A few years ago, as part of the Columbia University Film Festival, we had an event honoring the longtime collaboration of Producer Michael Hausman and Director Milos Forman. Forman was the first Chair of the Columbia MFA Program, and Hausman has been teaching at the school since the very beginning. In a way, their collaboration is emblematic of the way films are made at Columbia, where producers and directors are creative partners. In keeping with that spirit, a group of students led by Director/Producer Mike De Caro and Co-Producer Jennifer Gerber, decided to capture the event and edit it into a short film.
Comments after the break… (more…)
The following are the remarks I made earlier today at the Memorial for Richard Brick, which was held at Columbia University.
I would like to share a few words about my colleague, my mentor and my friend, Richard Brick.
Some people are born with the exact personality traits for a specific vocation. Richard Brick was born a Producer. His long-time course at Columbia was titled “Pre-Production.” The central pedagogy was that the only way to avoid disasters was to anticipate them, and to have a Plan B, a plan C and so on. In other words, plan for the worst. It was not just a class to him, it was a philosophy of life. He lived his entire life in a constant state of Pre-Production.
My first encounter with Richard was in 1987, when I received a cold call from him, asking me if I would like to teach a course at Columbia. He was the newly installed Chair of the Film Program at the time, and he was sitting in on every class that was offered in the program to evaluate its effectiveness. He determined that the class in Marketing & Distribution wasn’t working and he wanted a quick fix. It was a perfect Richard Brick moment. See a problem, fix it. Never having taught before, I said yes, and thus, in one stroke, Richard had set me on the road to a teaching career that I never anticipated. (more…)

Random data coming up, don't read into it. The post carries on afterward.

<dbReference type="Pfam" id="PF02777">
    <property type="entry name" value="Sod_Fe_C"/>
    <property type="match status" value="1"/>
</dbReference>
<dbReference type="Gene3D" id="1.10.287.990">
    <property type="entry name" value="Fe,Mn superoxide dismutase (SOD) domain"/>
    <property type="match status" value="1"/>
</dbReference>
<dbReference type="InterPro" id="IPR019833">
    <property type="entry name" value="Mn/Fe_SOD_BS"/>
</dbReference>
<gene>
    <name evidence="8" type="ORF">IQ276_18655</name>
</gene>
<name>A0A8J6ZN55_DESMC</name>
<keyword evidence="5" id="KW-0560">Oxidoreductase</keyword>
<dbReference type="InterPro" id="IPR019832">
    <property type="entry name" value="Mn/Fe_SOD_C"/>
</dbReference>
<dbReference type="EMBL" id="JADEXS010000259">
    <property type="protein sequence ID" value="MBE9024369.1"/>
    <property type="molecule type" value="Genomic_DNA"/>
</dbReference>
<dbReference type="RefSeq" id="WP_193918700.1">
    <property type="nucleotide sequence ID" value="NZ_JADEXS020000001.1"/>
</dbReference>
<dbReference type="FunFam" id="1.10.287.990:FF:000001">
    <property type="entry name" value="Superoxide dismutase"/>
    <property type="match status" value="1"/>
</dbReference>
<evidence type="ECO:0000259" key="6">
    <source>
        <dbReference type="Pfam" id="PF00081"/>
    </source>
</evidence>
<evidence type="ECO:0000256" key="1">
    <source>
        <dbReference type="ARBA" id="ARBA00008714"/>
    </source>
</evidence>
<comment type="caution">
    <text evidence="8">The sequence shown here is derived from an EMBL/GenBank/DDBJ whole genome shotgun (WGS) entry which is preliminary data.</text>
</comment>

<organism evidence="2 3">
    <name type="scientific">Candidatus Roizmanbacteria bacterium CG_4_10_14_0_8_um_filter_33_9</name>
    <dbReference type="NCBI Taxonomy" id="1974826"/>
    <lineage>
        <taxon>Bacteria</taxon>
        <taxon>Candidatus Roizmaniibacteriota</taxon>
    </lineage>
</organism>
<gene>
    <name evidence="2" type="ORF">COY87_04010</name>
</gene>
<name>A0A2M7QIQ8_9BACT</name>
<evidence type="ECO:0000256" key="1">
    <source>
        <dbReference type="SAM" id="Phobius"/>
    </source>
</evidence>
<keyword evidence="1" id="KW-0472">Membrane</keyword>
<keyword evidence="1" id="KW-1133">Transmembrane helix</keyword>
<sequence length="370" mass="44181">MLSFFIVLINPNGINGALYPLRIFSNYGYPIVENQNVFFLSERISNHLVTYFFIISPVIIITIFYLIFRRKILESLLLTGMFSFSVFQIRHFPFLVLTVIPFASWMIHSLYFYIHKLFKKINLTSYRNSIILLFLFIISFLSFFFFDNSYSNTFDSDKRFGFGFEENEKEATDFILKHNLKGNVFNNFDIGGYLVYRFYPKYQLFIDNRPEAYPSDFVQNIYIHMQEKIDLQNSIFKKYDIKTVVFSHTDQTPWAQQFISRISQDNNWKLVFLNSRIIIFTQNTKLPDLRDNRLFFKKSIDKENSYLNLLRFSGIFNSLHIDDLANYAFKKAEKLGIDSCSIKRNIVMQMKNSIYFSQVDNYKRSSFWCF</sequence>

Just finished my kickoff speech at the 2014 Edition of the Art House Convergence. I’ve been asked to share the text, so here it is:
Is everybody ready to converge? Alright!
Last night I was asked by a number of you if today’s presentation would be a continuation of what I did last year, and the answer is no. One trip down memory lane is enough, and I feel like I got that out of my system.
But I am going to start out with a look backwards.
When I first started out in the Film Business, I learned a couple of very quick lessons that were in no way related to film, but were in every way related to business.
First, I learned that Business is dominated by people who are driven, sometimes myopic, and willing to do almost anything to succeed.
The second thing I learned is that the Film Business, specifically, is driven more by ego than by profit. After all, it has never been a predictable, scalable business in the traditional sense that allows for believable projections and charts with any sort of certainty. So who is drawn to such a business when far more money, far more predictably can be made elsewhere? The answer would be those people who somehow convince themselves that they know better than everyone else, or that they’ve come up with some kind of system to beat the odds. (more…)
The folks at the Toronto Film Festival have just posted my keynote from their annual Filmmaker Boot Camp, a sort of retreat where they prepare filmmakers for their experience at TIFF. This is the second time they’ve asked me to do this, and given that Toronto is one of my favorite festivals, I’m glad to be of service.
The information I presented is a summary of some presentations I’ve made in my classes at Columbia, and at various other events. It’s a quick overview of the current marketplace, followed by some specific strategies one might use to navigate a festival like Toronto, and to make the best of the experience. I hope those of you who couldn’t be there will find something useful in it.
Feel free to chime in with your thoughts. (more…)